My previous experience with Red Could jeans was with a pair of the 2012 lot R400, a former iteration of the 17 oz. blended weft jeans. Those jeans compared favourably well with the Japanese, American, and Italian made jeans I have worn, and the denim on the 2012-R400 was second to none.
Somehow, the R400SP exceeded the craftsmanship of my previous Red Clouds. I’ve been told that all their machines needed to be readjusted to work on making these jeans, which incidentally stopped the productions of all their other garments. So, they got a full-factory attention in their making.
Construction and detailing are that of the traditional 40s-50s-era jeans as modelled after the 1947-1955-era Levi’s 501XX. Stitches are sturdy and clean with high stitch count. The all-cotton contrast stitching is especially beautiful on this pair. They also bear Red Cloud’s already-iconic ‘Wukong’ arc, which is perfectly fitting for these jeans. I will get back to why that is.
My only slight complaint is the thing I found amiss from my previous Red Clouds; Wabash pocket bag. While the pocket bag of R400SP is made of sturdy canvas material, it cannot compare to the Wabash fabric, especially in term of aging property.
The Fit: Tried and Tested 47-Fit
The fit is a modified 47-fit. A classic slim-straight with a slim top block, narrow thigh and leg, and a medium rise. It is a versatile fit for both dressing up and dressing down. It can look equally at home with a sports jacket and button-down shirt or just plain white tee.
At 173 centimetres and 68 kilogrammes, I went true to size with these and got a waist 31. I could have sized down one to achieve a slimmer silhouette but, in the end, I decided that downsizing would be too uncomfortable with this heavy fabric. On the whole, I am quite satisfied with the fit.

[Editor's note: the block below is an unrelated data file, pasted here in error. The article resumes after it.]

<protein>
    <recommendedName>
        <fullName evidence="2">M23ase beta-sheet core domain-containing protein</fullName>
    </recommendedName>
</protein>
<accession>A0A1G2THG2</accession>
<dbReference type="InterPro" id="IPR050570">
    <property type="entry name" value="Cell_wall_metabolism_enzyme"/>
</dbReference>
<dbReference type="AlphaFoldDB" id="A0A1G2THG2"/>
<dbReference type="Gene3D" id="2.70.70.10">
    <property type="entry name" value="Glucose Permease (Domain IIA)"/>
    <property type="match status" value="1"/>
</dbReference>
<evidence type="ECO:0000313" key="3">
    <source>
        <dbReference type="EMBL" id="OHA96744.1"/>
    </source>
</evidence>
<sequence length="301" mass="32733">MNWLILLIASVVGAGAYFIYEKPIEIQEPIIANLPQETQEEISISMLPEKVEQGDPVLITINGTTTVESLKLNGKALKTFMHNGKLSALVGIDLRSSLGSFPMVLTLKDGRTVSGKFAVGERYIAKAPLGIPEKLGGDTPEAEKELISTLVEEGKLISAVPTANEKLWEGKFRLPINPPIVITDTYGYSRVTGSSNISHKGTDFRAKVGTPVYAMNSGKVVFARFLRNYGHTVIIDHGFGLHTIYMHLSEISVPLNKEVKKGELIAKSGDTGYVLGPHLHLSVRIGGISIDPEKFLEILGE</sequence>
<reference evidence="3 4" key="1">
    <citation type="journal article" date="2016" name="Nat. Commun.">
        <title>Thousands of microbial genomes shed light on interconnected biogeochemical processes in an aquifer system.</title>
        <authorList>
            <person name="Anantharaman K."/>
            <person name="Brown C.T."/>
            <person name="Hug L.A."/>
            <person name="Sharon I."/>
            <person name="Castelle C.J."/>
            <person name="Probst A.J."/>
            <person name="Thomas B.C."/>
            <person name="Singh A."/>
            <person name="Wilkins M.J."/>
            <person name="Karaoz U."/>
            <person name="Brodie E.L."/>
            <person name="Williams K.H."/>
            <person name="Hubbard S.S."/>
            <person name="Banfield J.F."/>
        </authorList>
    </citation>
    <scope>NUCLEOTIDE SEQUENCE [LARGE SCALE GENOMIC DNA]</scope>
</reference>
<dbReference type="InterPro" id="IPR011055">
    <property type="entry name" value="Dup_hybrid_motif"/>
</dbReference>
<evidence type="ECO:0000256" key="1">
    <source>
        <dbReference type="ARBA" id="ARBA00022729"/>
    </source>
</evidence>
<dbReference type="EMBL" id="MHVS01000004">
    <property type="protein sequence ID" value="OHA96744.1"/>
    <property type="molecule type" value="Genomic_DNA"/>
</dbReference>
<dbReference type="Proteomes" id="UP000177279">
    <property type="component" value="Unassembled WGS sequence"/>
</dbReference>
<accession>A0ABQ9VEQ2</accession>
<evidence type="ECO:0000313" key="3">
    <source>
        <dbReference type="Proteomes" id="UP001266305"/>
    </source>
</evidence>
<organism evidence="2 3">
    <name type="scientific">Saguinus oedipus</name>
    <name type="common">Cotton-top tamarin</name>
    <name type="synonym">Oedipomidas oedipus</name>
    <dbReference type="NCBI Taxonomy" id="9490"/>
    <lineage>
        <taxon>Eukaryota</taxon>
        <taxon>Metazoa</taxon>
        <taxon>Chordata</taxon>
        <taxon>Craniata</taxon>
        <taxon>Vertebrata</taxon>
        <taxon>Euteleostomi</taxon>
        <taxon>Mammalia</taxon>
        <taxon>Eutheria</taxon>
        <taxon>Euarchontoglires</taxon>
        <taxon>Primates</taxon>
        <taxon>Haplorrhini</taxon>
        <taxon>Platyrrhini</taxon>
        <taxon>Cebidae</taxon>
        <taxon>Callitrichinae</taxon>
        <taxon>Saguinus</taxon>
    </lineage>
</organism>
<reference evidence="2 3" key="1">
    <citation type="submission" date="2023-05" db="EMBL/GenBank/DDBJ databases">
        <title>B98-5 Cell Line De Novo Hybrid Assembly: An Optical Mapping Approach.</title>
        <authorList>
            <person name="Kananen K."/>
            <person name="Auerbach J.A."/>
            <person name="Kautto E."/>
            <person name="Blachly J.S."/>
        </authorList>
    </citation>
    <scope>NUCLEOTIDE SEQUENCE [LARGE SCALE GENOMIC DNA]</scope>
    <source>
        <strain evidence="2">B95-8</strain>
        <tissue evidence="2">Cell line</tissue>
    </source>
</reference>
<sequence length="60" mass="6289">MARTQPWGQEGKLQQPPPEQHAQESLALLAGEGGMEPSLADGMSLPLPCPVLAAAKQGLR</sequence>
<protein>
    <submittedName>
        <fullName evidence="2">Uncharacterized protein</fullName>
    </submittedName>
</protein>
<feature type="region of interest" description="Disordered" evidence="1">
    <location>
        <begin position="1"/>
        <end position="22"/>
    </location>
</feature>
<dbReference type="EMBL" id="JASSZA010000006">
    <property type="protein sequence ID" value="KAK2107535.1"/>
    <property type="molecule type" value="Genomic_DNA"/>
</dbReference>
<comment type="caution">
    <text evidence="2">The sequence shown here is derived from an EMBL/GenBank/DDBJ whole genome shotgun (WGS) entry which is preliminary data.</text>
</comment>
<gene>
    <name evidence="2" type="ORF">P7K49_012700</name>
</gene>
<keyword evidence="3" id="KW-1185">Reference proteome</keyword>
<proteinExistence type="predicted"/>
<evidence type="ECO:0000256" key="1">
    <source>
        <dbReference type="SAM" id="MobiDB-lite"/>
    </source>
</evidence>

The Experience: Airy Armour Amazement!
What is 25 oz. unsanforized denim like to wear, you might be thinking. Let’s get back to that ‘Wukong’ arc. Sun Wukong, also known as the Monkey King, was a character in the famous Chinese classic novel ‘Journey to the West.’ In the novel, Wukong, a powerful god-like character, was made obedient when his master tricked him into wearing a headband that could tighten itself around his head. The shape of this headband serves as inspiration for the arc design.
There is no getting around the stiffness and unforgiving nature of heavy denim at the initial stage of wear. When I put these on the first time, it took so much energy that I didn’t need to work out afterwards (and don’t even get me started on what it’s like buttoning them). After the first week, the denim started giving way and, about two weeks in, the jeans already felt like an old friend.
And, the jeans are full of surprises. The thing about this fabric is that the inside is also hairy, which makes the fabric fluffy and almost suede-like. Another thing is how breathable this heavyweight fabric is. In a breeze, you actually feel the wind blowing through the fabric and, in Bangkok’s heat and humidity, this breathability really helps.
Altogether, even though the fabric is what it is, heavy and stiff, it is also far more comfortable than it looks.
Conclusion: Be Afraid, Be Very Afraid!
Competing in the Denim World Championship with this very pair of jeans, I’m up against contenders wearing jeans from some of the best heavyweight denim manufacturers. I am unfazed though.
The combination of amazing fabric, second-to-none craftsmanship and detailing, great fit, good substantiality and comfort give me confidence that, no matter what the next two years of this competition hold, my jeans and I will be able to take them with a smile.
Only time will tell how they hold up and age next to the kings of heavyweight denims, but if Red Cloud’s past jeans are any indication, the Japanese should guard their throne.